The Shedding of the Friends
“We’re just drinking,”
is the excuse they hit me with.
They cringe with anger and fear
and turn away.
Where are my peers?They dump a mess in my hands
and then condemn me
if I don’t take responsibility.
The mess is me.
Another drink for the man
who has scared all his friends
into the hiding of profitable lives.
I try to be friendly,
but it’s not as easy as it looks.
I say “Hey (I am a monster) how are you?”
My kindly desires undermine
any larger divine or malign purpose.
I’ll surely wind up married,
or a child of my rotten life,
A woman waits to explain to me
why I am not a monster.
I destroy every decent thing seeking her out.
Then I remember that these are the same people
who made a pie out of a boy.
The backalleys that housed my escape
and my invisible friends are bricked off
one by one, day by day.
Someday today will have been the golden age.
The faster I throw this day away,
the sooner that awful day will be gone.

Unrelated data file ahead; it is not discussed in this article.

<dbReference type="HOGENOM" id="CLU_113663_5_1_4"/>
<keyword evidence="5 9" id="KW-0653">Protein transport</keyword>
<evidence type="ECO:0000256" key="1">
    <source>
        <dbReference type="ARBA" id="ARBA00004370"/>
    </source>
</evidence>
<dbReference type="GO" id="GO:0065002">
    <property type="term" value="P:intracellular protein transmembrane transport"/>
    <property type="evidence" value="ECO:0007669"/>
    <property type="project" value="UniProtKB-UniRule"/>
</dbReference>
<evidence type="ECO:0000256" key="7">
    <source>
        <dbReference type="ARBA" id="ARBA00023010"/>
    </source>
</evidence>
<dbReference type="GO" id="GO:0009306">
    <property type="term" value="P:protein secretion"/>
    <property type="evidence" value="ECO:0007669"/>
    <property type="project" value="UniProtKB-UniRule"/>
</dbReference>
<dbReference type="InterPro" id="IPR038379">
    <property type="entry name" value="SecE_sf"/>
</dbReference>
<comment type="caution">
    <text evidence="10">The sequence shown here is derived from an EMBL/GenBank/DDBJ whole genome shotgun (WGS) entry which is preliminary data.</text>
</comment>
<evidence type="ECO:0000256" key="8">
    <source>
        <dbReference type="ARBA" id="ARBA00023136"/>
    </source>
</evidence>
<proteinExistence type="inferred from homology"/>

The Unreal Woman Reappears
who walks into this darkness
is the only reason
to ever hang a plaque or display a trophy
or write a letter
in a bar.
She hovers like the source of words
and stirs the hotdogs in my stomach
like lotto balls.
I wake from the day’s dream of her
to look into the coalburning mirror
and learn it wasn’t properly true at all,
like the pictures in the Louvre
and other heartifacts.
It’s a sprain I walk off,
back to the bar.
Colin Dodds grew up in Massachusetts and completed his education in New York City. He’s the author of several novels, including The Last Bad Job, which the late Norman Mailer touted as showing “something that very few writers have; a species of inner talent that owes very little to other people.” Dodds’ screenplay, Refreshment – A Tragedy, was named a semi-finalist in 2010 American Zoetrope Contest. His poetry has appeared in more than ninety publications, and has been nominated for the Pushcart Prize. He lives in Brooklyn, New York, with his wife Samantha.